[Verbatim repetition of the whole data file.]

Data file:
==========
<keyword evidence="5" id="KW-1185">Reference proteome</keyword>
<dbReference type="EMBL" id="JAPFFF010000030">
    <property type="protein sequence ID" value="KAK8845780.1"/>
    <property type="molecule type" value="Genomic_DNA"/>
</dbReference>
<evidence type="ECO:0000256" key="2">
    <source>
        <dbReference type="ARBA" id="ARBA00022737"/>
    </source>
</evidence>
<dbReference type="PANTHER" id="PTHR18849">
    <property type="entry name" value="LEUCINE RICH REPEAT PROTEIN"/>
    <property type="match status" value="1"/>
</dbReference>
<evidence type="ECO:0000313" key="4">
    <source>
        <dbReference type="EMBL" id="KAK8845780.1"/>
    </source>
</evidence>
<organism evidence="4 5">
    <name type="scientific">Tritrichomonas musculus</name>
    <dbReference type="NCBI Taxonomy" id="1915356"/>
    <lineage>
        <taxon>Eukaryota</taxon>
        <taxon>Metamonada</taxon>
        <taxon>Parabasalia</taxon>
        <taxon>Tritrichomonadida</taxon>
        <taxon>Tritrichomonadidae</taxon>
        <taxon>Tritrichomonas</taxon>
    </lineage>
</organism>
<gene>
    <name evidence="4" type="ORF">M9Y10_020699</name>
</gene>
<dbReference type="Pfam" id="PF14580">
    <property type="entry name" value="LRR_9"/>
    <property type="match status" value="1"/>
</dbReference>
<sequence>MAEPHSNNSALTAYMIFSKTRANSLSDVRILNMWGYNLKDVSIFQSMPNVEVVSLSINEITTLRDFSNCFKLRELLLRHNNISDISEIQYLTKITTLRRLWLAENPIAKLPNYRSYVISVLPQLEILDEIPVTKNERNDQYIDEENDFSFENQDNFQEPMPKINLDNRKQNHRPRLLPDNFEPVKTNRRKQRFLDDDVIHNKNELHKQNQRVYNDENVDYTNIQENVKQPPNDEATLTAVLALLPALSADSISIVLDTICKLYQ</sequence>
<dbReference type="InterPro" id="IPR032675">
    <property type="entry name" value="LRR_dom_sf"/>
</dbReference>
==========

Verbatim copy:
<keyword evidence="5" id="KW-1185">Reference proteome</keyword>
<dbReference type="EMBL" id="JAPFFF010000030">
    <property type="protein sequence ID" value="KAK8845780.1"/>
    <property type="molecule type" value="Genomic_DNA"/>
</dbReference>
<evidence type="ECO:0000256" key="2">
    <source>
        <dbReference type="ARBA" id="ARBA00022737"/>
    </source>
</evidence>
<dbReference type="PANTHER" id="PTHR18849">
    <property type="entry name" value="LEUCINE RICH REPEAT PROTEIN"/>
    <property type="match status" value="1"/>
</dbReference>
<evidence type="ECO:0000313" key="4">
    <source>
        <dbReference type="EMBL" id="KAK8845780.1"/>
    </source>
</evidence>
<organism evidence="4 5">
    <name type="scientific">Tritrichomonas musculus</name>
    <dbReference type="NCBI Taxonomy" id="1915356"/>
    <lineage>
        <taxon>Eukaryota</taxon>
        <taxon>Metamonada</taxon>
        <taxon>Parabasalia</taxon>
        <taxon>Tritrichomonadida</taxon>
        <taxon>Tritrichomonadidae</taxon>
        <taxon>Tritrichomonas</taxon>
    </lineage>
</organism>
<gene>
    <name evidence="4" type="ORF">M9Y10_020699</name>
</gene>
<dbReference type="Pfam" id="PF14580">
    <property type="entry name" value="LRR_9"/>
    <property type="match status" value="1"/>
</dbReference>
<sequence>MAEPHSNNSALTAYMIFSKTRANSLSDVRILNMWGYNLKDVSIFQSMPNVEVVSLSINEITTLRDFSNCFKLRELLLRHNNISDISEIQYLTKITTLRRLWLAENPIAKLPNYRSYVISVLPQLEILDEIPVTKNERNDQYIDEENDFSFENQDNFQEPMPKINLDNRKQNHRPRLLPDNFEPVKTNRRKQRFLDDDVIHNKNELHKQNQRVYNDENVDYTNIQENVKQPPNDEATLTAVLALLPALSADSISIVLDTICKLYQ</sequence>
<dbReference type="InterPro" id="IPR032675">
    <property type="entry name" value="LRR_dom_sf"/>
</dbReference>